5) Trade Deficit : The US trade deficit, or the amount by which imports exceed exports, is not entirely a negative economic force, but it currently is over 5% of GDP, vs. just 2% of GDP in the mind-1990s. This reduces the total US GDP growth rate by over 1% a year.
I do not consider 'outsourcing' to be a negative for the US economy. I consider it to be a positive, for reasons described here.
Despite all these blows, the US economy has continued to grow at 3.5% for the last 3 years. It almost appears that the forces that would traditionally cause a recession are running out, with only three remaining :
1) A Housing Bust : The effect of this could be similar to the stock-market crash that contributed to the 2001 recession, but as the housing decline is already 1 year on, if a recession does not occur by the end of 2007, the US economy will have successfully digested this correction without a recession. This is a once-in-a-lifetime occurance, just like the dot-com bubble was.
2) A terrorist attack larger than September 11, 2001. Of course, this may happen tomorrow, or may not happen for several years.
3) A pandemic like bird flu could cause tremendous economic damage, but the US would still be able to cope better than almost any other country in the world.
Even then, it sounds too good be true that recessions will be increasingly less frequent in the future. But consider that economic growth is exponential and accelerating, permitting the trendline of economic growth rates to move increasingly higher. The number of quarters in which the US experiences negative continues to decrease as a percentage of all calendar quarters. But what if other parts of the world have accelerated even faster?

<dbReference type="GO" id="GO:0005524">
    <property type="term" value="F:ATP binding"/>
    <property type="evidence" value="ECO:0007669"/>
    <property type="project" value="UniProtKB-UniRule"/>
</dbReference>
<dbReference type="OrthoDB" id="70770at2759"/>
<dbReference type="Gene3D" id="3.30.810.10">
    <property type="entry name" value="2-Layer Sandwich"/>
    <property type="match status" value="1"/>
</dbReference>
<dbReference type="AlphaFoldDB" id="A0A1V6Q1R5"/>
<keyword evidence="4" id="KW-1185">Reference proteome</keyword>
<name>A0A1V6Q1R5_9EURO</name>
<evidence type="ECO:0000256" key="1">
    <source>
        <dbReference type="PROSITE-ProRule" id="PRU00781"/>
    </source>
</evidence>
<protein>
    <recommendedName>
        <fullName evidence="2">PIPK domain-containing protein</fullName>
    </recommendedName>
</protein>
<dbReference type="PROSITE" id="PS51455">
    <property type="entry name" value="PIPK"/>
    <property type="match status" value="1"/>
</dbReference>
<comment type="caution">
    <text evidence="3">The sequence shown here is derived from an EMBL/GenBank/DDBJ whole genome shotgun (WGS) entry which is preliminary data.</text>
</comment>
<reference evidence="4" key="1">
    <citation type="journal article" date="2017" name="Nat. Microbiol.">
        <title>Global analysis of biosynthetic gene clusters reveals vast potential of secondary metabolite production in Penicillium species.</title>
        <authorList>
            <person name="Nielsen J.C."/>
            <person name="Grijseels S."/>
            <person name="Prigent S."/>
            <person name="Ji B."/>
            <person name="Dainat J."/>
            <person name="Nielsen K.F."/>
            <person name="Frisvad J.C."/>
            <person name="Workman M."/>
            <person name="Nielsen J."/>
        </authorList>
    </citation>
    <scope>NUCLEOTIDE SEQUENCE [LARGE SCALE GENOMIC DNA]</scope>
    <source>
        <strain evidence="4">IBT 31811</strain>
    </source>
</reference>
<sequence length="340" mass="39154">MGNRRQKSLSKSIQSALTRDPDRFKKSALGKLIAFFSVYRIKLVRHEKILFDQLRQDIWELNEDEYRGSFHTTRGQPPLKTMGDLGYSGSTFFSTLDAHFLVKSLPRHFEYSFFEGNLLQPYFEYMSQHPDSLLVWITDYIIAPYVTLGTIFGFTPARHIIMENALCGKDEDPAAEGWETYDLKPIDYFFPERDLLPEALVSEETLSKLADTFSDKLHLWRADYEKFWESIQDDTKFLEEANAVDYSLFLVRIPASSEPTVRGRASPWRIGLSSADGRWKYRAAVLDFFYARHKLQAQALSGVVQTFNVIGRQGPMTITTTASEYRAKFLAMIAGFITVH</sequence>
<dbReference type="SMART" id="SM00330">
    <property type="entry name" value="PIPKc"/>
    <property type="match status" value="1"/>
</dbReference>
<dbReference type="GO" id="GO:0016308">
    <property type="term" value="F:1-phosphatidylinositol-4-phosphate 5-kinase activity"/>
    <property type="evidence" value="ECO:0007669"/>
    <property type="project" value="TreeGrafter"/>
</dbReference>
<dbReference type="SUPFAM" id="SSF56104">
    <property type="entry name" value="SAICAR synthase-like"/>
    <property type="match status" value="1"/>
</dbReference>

The trendline for World GDP growth is now at a robust 4.5% a year at PPP, and the world economy has not had a year of negative growth since 1973, with almost no year growing under 1% since 1983. A year with negative growth is so many standard deviations below the mean 4.5% trendline that the probability of it occuring in the next several years is mathematically small. In other words, the proportion of years in which world GDP growth is negative continues to decrease, and is asymptotically approaching zero. A global slowdown would still constitute growth of around 2% a year for a couple of years. Only a calamity such as a major bird-flu pandemic could cause a genuine recession for the world economy.
But this also means that while the US economy is growing at a strong rate relative to historical trends, it is actually lagging the world economy for the first time in several decades. If the US is chugging along at its long-term 3.5% trendline, the world is accelerating faster. In fact, developing regions by themselves are growing at nearly 7% a year. This graph shows how the developed world has remained steady (with the US exceeding the growth rate of the rest of the developed world) even as developing regions have broken away.
So in conclusion, the US economy is performing very well relative to historical norms, and this is even more remarkable given the many blows it has taken in recent years. But these blows have taken a toll - and the toll is that the US now lags the growth rate of the world economy by a significant margin.